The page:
Here’s to Strong Women & Big Retirement Dreams

8th Mar 2022

what financial advisors are reading woman on tablet

Key Takeaways

  • Many female investors have adapted to the “new normal” and become more proactive in financial planning
  • About one in five women feel they are on the wrong track for retirement
  • Defined Benefit plans may allow small business owners to catch up on retirement savings through large tax-deductible contributions

At Dedicated DB, we’re happy to celebrate International Women’s Day this year – including all of the business leaders, frontline workers, educators, students, volunteers and other trailblazers. So much progress has been made in the retirement industry to help women take the initiative and achieve their retirement goals. However as we’ve seen in recent news, there are still more paths to forge and barriers to overcome. According to a recent study, about one in five women feel off track for retirement – partially as a result of the pandemic. Other groups of women have adapted to the “new normal” which has been created by the pandemic. As a result, they are more optimistic about their financial outlook compared to last year. How can female professionals stay on top of their retirement goals – especially if they’re trying to make up for lost time? There are catch-up strategies like Defined Benefit plans, which may allow women who are high-earning, self-employed professionals to make large tax-deductible contributions to their retirement each year. Here’s a roundup of articles about industry trends affecting women in business.

Female Investors Become More Proactive in Financial Planning

Having adapted to the “new normal” created by the pandemic, women have become more proactive with their finances. A recent study by Nationwide Retirement Institute found that 49% of women were optimistic about their financial outlook in 2021, up from 32% in 2020. The findings also show that 83% have a strategy to generate guaranteed income in retirement. Plus, two-thirds of female investors reported that working with an advisor was the main reason for feeling confident about their financial futures.

Via ThinkAdvisor

FAs Weigh In: Female FA Mentors are Storytellers, Counselors, Inspirations

Various female financial advisors share their views on how mentors can help advisors hone their skills and build their businesses. Some of the reasons for seeking a mentor include career development, relationship building and professional advice – which often can be “priceless.” A good mentor will want to see their mentee be successful and will commit the time and the resources. Fortunately today, there are more established mentoring programs and networking groups specifically catering to women professionals in financial services.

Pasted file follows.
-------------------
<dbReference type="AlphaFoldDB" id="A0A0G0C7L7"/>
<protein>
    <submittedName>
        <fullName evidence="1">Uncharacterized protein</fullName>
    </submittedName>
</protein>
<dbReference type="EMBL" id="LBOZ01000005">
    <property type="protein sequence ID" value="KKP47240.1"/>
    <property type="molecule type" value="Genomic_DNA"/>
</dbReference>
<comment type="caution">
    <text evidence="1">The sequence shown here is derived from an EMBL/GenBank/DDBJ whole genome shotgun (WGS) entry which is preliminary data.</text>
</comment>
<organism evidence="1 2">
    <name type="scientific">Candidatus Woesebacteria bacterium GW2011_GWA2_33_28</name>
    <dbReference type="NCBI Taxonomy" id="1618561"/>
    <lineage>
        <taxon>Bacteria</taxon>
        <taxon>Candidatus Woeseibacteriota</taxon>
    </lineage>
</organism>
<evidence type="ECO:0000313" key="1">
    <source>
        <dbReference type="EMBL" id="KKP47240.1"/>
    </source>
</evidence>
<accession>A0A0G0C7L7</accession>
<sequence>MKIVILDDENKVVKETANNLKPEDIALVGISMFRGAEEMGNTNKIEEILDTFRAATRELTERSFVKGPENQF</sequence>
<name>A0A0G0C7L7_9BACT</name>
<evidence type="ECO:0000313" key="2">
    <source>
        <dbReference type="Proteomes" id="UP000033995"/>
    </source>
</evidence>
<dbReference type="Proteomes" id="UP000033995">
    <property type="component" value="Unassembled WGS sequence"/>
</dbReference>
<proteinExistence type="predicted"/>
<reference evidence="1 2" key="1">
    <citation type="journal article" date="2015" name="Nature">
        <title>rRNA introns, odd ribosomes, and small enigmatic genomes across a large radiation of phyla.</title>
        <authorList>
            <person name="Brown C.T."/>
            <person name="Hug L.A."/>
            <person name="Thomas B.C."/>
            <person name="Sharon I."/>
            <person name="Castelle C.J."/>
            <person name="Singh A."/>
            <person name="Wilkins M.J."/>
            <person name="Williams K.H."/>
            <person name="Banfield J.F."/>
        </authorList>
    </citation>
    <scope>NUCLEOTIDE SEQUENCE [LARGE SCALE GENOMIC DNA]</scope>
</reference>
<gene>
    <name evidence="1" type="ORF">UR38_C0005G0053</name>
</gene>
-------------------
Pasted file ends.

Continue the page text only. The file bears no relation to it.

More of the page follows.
Via Financial Advisor IQ

Women Feel Off Track for Retirement

The pandemic has sent many women’s retirement plans on a new trajectory with a recent report showing that women’s confidence in retirement planning is seriously shaken. According to Nationwide Retirement Institute’s report, nearly one in five (18%) women feel they are on the wrong track for retirement, and the same percentage expects to retire later than they originally planned due to the pandemic.

Via 401(k) Specialist

10 Financial “Pearls of Wisdom” from Mothers to their Daughters

Women’s History month is a time to recognize women who have pushed the next generation of women forward. It’s also an appropriate time to thank women in our lives who made a difference in our careers, investments and retirements. Those women, achieving things great and small, have paved the way for future generations to go further. To gain more power. To get closer to equality. This article shares a collection of advice from mothers, which can be passed along to daughters and anyone wanting financial success.

Via TheStreet

Why Women Need to Take a More Active Role in Their Financial Futures

Women often fall into the pitfall of letting someone else make all their financial decisions. However, they can start taking control of their finances by reviewing the five basics of a good retirement plan: income, investments, taxes, health care and legacy. In addition, it’s important for women to find an approachable financial professional, who establishes trust and who is available to answer questions. Lastly, women should find ways to educate themselves as much as possible – such as reading, watching webinars and attending in-person events.

Via Kiplinger

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